With such a great opportunity, I provided some fine habitus images and live images of scarab beetles studied in the book. Dr. Brett C. Ratcliffe has sent me a gift of a copy today by mail. This is the fifth series of The Dynastine Scarab Beetles of…

The followings are the series:
1. The Dynastine Scarab Beetles of Costa Rica and Panama by Brett C. Ratcliffe, 2003.
2. The Dynastine Scarab Beetles of Honduras, Nicaragua and El Salvador by Brett C. Ratcliffe and Ronald D. Cave, 2006.
3. The Dynastine Scarab Beetles of Mexico, Guatemala, and Belize by Brett C. Ratcliffe, Ronald D. Cave, and Enio B. Cano, 2013.
4. The Dynastine Scarab Beetles of the West Indies by Brett C. Ratcliffe and Ronald D. Cave, 2015.
5. The Dynastine Scarab Beetles of the United States and Canada by Brett C. Ratcliffe and Ronald D. Cave, 2017.

As I’m interested in and studying the Nearctic scarab beetles, this book is absolutely the one I’ve been waiting for so much. I have some series of scarab collections from state Louisiana. Common ones are quite easy to identify with very distinctive characteristics, while others not. This book will definitely help me out with IDs and biology of the species. The next in series, I heard, will be the Ecuador.

Microscope focus rack-camera adapter

08 December 2017

Most of the beetle plate images I upload on this page are focus-stacked images of, in average, from 20 to 50 images. Museums and Institutions now commonly use this photographing technique to illustrate the clear and focused image of insect specimens, with electronically and remotely moving focus rails and lenses. Since those equipment are very expensive, I just tightly hold down my camera on desk with one hand then turning the focus ring with my other hand to move the focus point. I then merge the files into one single file using Adobe Photoshop. It usually works well, as long as legs or any other part of specimen do not cross over each other. If they cross over each other, I will be needing more and more images to accurately process it. This, however, is very inconvenient way of shooting as I do not have the fancy equipment. I decided to make an adapter for the camera to be attached on a focus rack of my microscope. I quickly measured rough sizes of camera, lens, focus rack, etc. to draw up on CAD for 3D printing.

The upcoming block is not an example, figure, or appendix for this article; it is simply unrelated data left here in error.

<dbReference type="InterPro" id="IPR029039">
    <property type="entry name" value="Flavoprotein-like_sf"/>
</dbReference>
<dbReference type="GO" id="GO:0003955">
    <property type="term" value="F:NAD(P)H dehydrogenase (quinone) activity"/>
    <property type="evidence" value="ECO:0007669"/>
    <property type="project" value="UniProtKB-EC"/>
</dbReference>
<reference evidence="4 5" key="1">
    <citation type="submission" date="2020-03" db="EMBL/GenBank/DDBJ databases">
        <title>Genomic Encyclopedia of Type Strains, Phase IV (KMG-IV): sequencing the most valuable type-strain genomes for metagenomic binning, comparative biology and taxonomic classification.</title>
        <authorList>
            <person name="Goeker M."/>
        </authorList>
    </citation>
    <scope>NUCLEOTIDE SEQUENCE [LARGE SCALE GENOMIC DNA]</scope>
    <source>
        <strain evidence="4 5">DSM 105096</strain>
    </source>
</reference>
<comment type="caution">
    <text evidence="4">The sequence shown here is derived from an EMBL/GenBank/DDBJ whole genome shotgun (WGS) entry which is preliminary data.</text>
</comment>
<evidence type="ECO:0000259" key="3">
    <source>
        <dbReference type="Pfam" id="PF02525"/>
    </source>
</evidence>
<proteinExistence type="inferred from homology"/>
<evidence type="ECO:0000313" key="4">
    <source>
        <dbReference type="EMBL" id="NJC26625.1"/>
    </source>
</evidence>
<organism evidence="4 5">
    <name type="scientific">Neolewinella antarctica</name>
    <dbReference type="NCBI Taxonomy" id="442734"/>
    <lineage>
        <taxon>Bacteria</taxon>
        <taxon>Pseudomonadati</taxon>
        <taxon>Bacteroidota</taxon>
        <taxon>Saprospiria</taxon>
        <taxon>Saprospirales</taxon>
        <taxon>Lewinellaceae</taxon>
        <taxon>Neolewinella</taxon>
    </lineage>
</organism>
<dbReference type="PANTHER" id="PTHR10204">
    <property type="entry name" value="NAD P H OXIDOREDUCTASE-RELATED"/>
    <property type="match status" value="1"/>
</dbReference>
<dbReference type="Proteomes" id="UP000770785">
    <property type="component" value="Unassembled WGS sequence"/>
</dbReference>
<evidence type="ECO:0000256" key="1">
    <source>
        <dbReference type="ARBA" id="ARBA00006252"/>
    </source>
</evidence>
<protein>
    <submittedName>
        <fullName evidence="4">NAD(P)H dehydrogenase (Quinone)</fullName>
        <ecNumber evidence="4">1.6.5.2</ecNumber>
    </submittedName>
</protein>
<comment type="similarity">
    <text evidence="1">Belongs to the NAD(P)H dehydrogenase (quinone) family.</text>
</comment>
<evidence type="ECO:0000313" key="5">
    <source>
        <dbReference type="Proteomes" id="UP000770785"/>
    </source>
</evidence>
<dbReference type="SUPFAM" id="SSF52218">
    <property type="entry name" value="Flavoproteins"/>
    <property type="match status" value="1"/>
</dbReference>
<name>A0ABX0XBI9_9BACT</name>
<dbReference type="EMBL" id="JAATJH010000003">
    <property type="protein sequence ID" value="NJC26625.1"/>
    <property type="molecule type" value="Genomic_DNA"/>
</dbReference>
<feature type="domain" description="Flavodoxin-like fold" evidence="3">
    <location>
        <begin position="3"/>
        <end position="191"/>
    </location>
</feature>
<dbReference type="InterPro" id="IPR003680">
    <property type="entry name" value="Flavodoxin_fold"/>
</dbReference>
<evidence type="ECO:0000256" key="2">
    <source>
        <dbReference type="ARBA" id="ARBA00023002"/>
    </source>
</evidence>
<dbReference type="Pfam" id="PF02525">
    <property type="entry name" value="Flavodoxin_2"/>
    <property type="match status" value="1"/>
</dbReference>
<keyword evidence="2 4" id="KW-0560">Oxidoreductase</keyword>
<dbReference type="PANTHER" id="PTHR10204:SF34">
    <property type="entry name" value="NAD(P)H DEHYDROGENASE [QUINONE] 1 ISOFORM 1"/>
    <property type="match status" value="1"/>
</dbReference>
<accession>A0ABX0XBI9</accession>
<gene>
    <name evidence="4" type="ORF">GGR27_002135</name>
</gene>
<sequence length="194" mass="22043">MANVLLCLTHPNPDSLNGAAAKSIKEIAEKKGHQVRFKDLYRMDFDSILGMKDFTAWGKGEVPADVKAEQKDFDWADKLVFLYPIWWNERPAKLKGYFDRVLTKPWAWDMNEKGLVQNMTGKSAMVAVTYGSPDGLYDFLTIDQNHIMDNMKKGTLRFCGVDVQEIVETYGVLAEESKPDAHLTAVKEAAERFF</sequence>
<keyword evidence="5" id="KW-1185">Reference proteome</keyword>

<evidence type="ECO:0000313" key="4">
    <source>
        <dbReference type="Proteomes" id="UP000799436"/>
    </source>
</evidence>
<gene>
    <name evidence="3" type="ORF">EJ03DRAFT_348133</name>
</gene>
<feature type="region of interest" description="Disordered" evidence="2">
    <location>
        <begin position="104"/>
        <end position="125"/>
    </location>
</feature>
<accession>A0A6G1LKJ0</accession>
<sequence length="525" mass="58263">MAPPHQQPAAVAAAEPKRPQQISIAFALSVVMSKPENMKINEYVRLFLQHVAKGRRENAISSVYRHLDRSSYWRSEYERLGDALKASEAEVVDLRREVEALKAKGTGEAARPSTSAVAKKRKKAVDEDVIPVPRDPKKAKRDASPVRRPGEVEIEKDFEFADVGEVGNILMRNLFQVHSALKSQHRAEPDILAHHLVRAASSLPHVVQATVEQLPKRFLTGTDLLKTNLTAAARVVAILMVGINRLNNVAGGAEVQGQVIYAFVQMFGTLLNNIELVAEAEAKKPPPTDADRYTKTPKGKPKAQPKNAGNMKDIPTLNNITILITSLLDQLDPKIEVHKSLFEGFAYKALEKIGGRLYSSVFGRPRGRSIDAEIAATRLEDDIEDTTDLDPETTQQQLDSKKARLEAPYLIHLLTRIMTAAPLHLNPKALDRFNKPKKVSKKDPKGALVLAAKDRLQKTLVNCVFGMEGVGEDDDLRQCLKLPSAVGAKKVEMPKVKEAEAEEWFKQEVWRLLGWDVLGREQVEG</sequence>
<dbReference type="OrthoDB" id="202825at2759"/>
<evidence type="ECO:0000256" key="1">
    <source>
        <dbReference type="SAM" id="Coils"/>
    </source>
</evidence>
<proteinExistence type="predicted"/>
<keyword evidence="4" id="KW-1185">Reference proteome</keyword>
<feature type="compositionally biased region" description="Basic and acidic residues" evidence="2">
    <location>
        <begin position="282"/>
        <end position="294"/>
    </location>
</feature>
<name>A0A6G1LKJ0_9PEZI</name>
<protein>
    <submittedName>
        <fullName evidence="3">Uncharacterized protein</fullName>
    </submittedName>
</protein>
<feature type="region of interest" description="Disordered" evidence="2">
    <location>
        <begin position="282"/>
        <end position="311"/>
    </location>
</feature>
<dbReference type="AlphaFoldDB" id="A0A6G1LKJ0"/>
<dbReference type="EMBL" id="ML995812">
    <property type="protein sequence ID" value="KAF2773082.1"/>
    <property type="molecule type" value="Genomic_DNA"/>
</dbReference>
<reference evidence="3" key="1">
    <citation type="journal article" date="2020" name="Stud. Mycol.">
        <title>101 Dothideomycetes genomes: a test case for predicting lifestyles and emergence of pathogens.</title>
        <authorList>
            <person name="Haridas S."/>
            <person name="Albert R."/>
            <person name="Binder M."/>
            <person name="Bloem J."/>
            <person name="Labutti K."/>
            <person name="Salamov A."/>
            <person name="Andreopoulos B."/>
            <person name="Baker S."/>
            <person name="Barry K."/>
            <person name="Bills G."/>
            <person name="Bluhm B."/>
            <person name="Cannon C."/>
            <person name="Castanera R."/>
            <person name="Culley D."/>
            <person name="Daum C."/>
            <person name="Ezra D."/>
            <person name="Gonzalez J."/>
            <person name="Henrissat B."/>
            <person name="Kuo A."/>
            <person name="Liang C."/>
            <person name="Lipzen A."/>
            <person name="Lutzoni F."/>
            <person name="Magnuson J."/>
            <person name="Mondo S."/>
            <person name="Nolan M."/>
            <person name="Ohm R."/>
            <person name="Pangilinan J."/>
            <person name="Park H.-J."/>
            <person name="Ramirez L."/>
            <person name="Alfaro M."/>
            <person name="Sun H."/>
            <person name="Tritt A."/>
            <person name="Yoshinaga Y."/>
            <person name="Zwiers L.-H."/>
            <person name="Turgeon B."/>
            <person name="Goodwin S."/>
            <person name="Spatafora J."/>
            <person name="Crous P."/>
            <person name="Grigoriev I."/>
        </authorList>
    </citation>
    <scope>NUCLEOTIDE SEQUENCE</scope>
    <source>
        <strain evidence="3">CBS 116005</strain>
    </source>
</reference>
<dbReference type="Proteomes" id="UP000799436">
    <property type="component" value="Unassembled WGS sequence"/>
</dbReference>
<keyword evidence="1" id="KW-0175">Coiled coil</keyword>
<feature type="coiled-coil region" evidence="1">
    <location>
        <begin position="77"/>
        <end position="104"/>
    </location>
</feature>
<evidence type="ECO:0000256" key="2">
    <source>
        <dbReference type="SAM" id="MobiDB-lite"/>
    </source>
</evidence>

3D print design

Finished product from the 3D printing service

L: Adapter fits on focus rack perfectly!
R: Camera fits on the adapter very well!

This is how the adapter sits on the rack to hold the camera tightly. Now, I’m able to change the focus more slightly in detail, and more conveniently work on shooting images. As I don’t have to change the focus by turning the focus ring of the lens, I can take more and more shots of images. Below is an example image from this method of Mecynorrhina polyphemus female. Fifty two files are merged.


If I held the camera on hand and try to change the focus point by turning the lens, I might have ended up taking only about 20 images or more. Excuse me for such a dusty specimen. In case of specimens with depth, like major species in genus Golofa, I might be able to easily take more than 100 images. Next project for this method would be the LIGHTINGS, the flash diffuser, most likely.